Winter can be a time when life runs at a bit of a low ebb. Most days are too cold and grey to wish to spend a lot of time outdoors and you really just want to keep warm and dry. (But, if there is a warmish winter day, with perhaps a little bit of sun, then I do try to get some gardening done. It raises my spirits and allows me to escape the incarceration of being stuck indoors.)

Spring is an invitation to go out into the garden and look for the start of new growth. Right now the snowdrops are still in flower, crocuses are showing as little flashes of colour here and there, and the daffodils are promising flowers soon, as their leaves lengthen and their buds fatten.

The long wait of winter is almost over. It’s time to start work in the garden again.

There’s lots to do – new borders to dig, weeds to get rid of, and old dead growth to be cleared away to allow room for the new shoots. The work is invigorating and brings a connection to the earth and the life that is quietly pulsing within it.  That connection creates an awareness of the natural world. It gives a feeling of being part of that world, and of well-being and pleasure at being able to contribute to it.

If you’re coming to the end of winter wherever you live, I hope that you’re starting to see the signs of spring. Do enjoy them!

Glorious Green: Ferns

A tightly-curled young fern frond.
A tightly-curled young fern frond.

By this stage of winter, the idea of lush green growth is tremendously appealing. It’s easy to dream of densely-planted borders bursting with re-emerging life – new shoots, unfurling leaves, and buds that swell with the promise of flowers soon to come.

Amongst all this imagined greenery, ferns would be an excellent addition. Their finely-cut fronds would contrast well with larger, more solid leaves and would bring their delicate textures and a subtle feel of pattern to the border.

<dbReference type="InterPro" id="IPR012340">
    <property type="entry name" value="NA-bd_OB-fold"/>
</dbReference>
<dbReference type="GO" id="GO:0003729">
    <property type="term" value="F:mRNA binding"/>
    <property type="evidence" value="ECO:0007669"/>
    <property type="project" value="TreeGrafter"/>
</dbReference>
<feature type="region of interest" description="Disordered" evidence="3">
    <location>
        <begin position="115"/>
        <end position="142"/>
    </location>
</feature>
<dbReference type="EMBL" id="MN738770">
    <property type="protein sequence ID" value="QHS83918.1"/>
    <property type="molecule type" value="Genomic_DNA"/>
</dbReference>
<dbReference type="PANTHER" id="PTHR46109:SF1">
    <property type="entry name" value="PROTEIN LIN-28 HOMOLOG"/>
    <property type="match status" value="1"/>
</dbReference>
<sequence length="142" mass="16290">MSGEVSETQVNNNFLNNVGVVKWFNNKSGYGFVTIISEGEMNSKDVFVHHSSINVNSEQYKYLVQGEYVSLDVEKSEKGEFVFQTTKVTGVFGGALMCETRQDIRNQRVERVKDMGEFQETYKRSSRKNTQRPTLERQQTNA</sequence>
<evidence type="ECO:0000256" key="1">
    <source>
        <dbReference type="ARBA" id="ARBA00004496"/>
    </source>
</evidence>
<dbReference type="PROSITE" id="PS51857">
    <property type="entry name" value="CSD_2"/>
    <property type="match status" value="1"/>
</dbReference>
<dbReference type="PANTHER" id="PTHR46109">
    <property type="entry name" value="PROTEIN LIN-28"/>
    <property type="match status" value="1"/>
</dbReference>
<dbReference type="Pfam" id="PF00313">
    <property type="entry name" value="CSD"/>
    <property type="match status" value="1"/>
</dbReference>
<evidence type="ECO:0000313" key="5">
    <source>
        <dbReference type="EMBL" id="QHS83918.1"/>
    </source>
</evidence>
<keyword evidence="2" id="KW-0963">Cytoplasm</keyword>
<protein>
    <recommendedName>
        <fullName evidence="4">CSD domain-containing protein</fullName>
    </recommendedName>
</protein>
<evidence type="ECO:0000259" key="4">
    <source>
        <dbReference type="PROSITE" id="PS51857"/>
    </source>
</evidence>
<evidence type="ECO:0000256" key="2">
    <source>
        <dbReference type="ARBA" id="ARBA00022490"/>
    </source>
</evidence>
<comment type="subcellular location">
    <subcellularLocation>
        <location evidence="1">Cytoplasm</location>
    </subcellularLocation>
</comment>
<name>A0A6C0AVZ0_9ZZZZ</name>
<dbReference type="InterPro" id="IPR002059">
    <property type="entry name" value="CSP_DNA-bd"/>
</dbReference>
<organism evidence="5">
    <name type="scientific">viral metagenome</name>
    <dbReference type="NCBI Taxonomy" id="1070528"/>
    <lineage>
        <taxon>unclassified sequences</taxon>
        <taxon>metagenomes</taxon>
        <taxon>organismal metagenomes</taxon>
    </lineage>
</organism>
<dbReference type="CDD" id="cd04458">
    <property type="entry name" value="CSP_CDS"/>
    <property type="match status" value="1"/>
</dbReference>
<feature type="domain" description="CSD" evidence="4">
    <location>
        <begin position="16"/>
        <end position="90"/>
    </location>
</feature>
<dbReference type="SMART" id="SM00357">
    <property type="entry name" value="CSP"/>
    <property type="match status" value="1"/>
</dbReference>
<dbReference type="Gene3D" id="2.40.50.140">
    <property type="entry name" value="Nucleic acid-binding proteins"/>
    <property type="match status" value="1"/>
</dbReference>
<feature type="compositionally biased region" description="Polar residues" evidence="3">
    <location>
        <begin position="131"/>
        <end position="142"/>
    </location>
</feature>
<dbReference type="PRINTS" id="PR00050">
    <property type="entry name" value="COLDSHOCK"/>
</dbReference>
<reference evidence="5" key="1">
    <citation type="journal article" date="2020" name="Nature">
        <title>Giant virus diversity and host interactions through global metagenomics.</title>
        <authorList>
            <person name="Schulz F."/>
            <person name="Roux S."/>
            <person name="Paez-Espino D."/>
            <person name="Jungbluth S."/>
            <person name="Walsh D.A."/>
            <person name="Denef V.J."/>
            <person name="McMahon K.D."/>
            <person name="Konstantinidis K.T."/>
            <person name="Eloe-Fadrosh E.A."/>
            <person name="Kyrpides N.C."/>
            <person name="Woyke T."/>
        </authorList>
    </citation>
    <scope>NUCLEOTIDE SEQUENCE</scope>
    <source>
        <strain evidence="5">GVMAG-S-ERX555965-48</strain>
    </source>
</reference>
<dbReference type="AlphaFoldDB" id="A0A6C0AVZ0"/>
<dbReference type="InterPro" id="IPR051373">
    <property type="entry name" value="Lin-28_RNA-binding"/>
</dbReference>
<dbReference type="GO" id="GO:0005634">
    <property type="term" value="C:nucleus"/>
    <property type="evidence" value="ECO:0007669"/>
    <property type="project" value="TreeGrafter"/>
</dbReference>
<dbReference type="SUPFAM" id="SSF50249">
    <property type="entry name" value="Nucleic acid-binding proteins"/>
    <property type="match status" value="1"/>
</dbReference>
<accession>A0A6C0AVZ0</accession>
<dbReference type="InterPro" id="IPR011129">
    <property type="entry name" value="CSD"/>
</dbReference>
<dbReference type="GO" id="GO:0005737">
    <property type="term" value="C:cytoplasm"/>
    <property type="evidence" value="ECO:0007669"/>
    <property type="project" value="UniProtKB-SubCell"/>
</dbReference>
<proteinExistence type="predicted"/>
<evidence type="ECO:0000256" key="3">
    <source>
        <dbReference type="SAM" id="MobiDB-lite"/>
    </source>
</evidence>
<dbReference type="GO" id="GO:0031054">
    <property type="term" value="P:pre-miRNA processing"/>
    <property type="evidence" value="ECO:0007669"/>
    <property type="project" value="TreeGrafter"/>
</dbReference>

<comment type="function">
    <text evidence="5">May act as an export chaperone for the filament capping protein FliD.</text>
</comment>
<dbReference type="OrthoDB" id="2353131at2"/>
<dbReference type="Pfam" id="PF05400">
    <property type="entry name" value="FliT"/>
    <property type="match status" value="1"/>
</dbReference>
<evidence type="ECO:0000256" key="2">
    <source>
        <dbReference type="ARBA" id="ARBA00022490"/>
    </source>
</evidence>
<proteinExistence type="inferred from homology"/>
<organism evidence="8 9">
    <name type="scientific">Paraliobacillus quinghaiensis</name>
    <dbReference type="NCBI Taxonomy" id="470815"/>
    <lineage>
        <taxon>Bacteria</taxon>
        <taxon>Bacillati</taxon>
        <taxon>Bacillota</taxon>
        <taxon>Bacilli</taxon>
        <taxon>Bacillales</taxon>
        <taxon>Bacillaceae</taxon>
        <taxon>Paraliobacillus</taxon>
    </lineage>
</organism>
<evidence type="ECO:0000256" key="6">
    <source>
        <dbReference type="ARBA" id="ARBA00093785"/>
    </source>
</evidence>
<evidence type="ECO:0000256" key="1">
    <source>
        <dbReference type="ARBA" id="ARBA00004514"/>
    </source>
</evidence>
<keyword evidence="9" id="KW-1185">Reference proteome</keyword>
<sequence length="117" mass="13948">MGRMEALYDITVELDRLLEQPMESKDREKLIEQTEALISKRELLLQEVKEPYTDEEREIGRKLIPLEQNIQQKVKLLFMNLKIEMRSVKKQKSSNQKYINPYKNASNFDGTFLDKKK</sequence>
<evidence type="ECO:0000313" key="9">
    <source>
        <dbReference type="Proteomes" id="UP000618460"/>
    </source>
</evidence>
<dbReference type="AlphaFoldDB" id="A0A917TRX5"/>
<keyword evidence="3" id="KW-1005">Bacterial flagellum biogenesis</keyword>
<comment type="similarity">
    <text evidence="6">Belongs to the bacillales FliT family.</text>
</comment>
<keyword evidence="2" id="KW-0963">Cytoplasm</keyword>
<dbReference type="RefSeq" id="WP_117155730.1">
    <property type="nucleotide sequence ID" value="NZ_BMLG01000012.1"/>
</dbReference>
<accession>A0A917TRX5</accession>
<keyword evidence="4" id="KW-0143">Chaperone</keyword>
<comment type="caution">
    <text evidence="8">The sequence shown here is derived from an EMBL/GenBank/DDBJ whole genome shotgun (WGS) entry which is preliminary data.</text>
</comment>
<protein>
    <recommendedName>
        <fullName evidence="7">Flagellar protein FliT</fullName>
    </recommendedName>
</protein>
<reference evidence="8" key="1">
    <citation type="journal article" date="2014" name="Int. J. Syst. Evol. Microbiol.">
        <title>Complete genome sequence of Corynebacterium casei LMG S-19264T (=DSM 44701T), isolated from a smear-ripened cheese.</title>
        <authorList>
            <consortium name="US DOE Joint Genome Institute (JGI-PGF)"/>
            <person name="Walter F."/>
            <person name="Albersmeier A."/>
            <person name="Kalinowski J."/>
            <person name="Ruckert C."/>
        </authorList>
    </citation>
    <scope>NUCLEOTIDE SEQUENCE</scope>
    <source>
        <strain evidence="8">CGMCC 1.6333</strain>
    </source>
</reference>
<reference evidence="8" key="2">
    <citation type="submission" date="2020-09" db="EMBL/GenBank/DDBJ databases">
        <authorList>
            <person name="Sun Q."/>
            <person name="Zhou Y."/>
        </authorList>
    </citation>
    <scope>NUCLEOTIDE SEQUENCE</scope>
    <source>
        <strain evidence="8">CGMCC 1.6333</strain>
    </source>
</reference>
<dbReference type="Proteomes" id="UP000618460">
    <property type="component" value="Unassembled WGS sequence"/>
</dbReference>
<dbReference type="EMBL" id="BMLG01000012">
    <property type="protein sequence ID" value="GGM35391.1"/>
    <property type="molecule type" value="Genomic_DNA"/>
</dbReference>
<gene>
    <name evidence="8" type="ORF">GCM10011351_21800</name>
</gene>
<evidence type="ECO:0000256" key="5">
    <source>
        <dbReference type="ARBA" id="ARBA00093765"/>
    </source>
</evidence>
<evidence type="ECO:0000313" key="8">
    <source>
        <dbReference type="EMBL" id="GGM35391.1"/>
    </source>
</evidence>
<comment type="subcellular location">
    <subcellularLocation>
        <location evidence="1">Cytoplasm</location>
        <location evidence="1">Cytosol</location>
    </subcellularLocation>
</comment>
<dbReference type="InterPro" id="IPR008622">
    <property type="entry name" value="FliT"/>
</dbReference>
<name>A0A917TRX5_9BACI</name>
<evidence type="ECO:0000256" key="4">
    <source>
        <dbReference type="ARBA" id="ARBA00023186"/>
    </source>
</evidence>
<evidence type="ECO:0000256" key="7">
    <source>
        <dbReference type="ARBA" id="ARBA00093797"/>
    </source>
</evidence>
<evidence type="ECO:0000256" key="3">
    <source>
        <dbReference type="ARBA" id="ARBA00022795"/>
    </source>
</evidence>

Hairy reverse of young fern-frond.
The young fronds are very hairy on the back. They look almost furry!

For photography, ferns make an excellent subject. There’s lots of pleasing detail, especially in the new foliage. The tightly-wound curls of the young fronds are especially photogenic and the outside surface of the curl (the back of the frond) can be surprisingly hairy and looks soft to touch.

(Saying that has made me realise that I didn’t actually touch them. I could have put out a finger to stroke the back of a curl, but I didn’t. Perhaps I should have. Taking photographs can absorb you so that you forget to interact with plants – or a garden – in ways that you would do, if you were walking around without a camera. So maybe I need to leave my camera in its bag for a while and explore the garden, before I start to take photographs.)

Fern leaves.
Fern leaves can add some texture and pattern to garden borders.